eclipsed No. 164 / 10-2014

GENESIS - 40 years of "The Lamb Lies Down On Broadway"

It wasn't as if Genesis hadn't explored the idea of conceptual rock art before 1974. After all, the band had previously released "Supper's Ready", an epic that spanned an entire LP page, and in 1973 presented songs on "Selling England By The Pound" that were held together by a certain idea of Britishness. However, Genesis had not yet dared to produce a record that would tell a coherent story from beginning to end.

ROBERT PLANT - Escape to the front

He speaks quietly, coughs again and again, because he is suffering from a nasty cold. Which is not really good if you are on a tour for several months and have a lot of press dates. Robert Plant was about to cancel it. But because eclipsed travelled to his hotel in Birmingham especially for him, he turns good mines into evil games. At first he tries very hard, but seems more and more annoyed, the more the conversation shifts towards Led Zeppelin.

JOE BONAMASSA - On the road to success

The workhorse Joe Bonamassa had surprisingly prescribed himself a good one-year studio break until a new solo album. In the sixteen months between "Driving Towards The Daylight" and the new album "Different Shades Of Blue", two products with Beth Hart (the second studio album "Seesaw" as well as the DVD/CD "Live In Amsterdam") were released; the New Yorker also released the live DVD/CDs "Beacon Theatre: Live From New York", "An Acoustic Evening At The Vienna Opera House" and "Tour De Force".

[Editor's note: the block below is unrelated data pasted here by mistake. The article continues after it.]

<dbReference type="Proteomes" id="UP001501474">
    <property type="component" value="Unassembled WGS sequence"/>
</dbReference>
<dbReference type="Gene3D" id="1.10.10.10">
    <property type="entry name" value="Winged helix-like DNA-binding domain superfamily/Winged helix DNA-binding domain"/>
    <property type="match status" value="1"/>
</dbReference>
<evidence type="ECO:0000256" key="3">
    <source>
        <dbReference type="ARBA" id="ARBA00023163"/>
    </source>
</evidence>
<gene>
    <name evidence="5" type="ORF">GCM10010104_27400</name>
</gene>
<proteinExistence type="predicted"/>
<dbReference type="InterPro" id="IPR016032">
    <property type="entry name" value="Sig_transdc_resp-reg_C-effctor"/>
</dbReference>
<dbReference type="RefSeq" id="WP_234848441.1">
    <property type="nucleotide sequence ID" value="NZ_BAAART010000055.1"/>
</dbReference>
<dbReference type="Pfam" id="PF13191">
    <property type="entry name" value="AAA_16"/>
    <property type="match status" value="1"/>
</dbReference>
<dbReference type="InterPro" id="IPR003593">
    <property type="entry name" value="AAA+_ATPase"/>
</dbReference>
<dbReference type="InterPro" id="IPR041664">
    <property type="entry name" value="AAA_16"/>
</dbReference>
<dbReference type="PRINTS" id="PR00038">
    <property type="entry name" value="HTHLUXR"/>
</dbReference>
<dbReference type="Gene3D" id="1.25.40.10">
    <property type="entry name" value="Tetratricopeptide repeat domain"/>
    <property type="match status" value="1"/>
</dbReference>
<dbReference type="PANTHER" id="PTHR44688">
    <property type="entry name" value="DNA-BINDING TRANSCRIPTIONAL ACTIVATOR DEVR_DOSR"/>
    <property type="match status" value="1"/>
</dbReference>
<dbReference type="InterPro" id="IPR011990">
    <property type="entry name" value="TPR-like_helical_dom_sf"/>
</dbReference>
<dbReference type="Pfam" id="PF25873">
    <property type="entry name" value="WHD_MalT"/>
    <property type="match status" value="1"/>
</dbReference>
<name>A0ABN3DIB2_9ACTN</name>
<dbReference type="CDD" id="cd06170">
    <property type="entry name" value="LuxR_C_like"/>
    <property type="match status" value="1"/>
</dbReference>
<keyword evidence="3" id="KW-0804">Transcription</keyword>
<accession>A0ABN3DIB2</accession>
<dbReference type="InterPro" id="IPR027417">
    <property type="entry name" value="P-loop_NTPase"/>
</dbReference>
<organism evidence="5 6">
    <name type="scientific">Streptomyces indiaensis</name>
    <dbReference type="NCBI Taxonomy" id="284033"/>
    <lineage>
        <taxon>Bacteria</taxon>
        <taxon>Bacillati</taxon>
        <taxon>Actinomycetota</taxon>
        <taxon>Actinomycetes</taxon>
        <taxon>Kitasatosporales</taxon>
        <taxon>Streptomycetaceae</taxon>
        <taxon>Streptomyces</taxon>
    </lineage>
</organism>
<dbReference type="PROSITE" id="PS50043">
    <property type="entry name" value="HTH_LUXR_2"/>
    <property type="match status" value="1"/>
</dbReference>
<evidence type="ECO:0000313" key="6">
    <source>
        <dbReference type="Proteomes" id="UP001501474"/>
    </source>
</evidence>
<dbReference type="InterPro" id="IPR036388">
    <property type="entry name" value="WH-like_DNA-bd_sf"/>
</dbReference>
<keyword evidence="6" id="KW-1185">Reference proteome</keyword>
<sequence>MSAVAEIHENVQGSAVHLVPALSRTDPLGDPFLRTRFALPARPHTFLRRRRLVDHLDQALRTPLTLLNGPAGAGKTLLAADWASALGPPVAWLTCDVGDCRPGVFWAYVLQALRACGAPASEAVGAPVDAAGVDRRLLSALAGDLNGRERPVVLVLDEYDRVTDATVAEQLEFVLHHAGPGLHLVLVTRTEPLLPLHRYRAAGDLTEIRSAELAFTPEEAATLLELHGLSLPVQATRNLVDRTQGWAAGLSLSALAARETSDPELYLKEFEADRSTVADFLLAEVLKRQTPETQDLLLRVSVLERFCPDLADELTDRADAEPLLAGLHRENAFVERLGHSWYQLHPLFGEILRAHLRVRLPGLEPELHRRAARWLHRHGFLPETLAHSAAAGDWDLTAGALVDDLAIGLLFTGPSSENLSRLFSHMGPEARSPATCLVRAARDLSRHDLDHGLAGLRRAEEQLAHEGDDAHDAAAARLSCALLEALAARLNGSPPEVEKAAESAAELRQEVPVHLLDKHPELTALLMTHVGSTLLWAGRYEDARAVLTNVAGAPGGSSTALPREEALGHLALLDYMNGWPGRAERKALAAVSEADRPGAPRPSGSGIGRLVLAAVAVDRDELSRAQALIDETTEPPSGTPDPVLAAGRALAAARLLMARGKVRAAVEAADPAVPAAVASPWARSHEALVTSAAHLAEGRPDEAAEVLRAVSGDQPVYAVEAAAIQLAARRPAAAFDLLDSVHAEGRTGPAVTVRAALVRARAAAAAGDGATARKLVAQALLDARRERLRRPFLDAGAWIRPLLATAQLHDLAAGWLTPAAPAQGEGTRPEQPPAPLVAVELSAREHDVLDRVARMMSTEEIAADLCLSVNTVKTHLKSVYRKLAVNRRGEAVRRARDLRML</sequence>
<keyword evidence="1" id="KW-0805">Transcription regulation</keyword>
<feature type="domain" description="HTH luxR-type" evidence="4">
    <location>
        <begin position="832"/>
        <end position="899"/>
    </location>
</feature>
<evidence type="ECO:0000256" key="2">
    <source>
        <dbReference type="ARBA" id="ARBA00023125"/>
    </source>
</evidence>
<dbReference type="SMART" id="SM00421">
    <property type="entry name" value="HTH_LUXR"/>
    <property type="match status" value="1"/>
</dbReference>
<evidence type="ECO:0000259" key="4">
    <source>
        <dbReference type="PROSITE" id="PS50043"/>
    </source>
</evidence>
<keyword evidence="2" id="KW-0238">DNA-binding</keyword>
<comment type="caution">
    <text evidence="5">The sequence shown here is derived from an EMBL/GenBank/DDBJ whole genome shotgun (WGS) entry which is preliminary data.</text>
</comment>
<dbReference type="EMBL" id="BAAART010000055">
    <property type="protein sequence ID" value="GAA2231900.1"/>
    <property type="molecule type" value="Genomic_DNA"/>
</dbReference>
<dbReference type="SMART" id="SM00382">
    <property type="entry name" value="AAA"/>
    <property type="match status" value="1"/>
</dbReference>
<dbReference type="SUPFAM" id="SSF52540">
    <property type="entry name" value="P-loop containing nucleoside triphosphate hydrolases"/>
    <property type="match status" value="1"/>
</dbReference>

THRESHOLD - Six men in a boat

Five years of saddle lay between "Dead Reckoning" (2007) and "March Of Progress" (2012). Five years in which almost all members of Threshold were also busy with personal and private changes. The negative highlight in 2011 was the death of their former singer Andrew "Mac" McDermott, who left the band in 2007. Meanwhile the new line-up with guitarist Pete Morten and the returnee Damian Wilson has worked out very well.

SINÉAD O'CONNOR - Who's the boss here?

Little Bray on the Irish Sea is a place modelled on classic British seaside resorts. Without a pier, but with a long beach promenade, nice cafés and busloads full of pensioners and families with small children who want to sniff sea air in the cloudy Irish summer. And they probably don't even know whose front door they are strolling along on Strand Road, the main road on the waterfront.


The past few months have been hard, but the work has more than paid off," a satisfied Clemens Mitscher will say at the end of the day. In a seminar Mitscher wanted to teach his students the technology of analog and digital photography under the difficult conditions of a rock concert. "Nobody would have thought at the time that the project would take on such proportions," he was amazed.

AMPLIFIER - Slightly mysterious

Lightness can mean really hard work. So Amplifier had to rehearse intensively for four months before they went into the studio with the material for their "summer album", as Sel Balamir likes to call his youngest baby. The founder and creative head of the band explains in an interview with eclipsed why the basic idea was to make a relatively straightforward noise and to convey a "Back to the roots" feeling.

Cosmic symphonies - FLYING COLOURS release their second album

Steve Morse, guitarist at Deep Purple since 1994, a musically highly motivated lover with the name Flying Colors, for about three years now.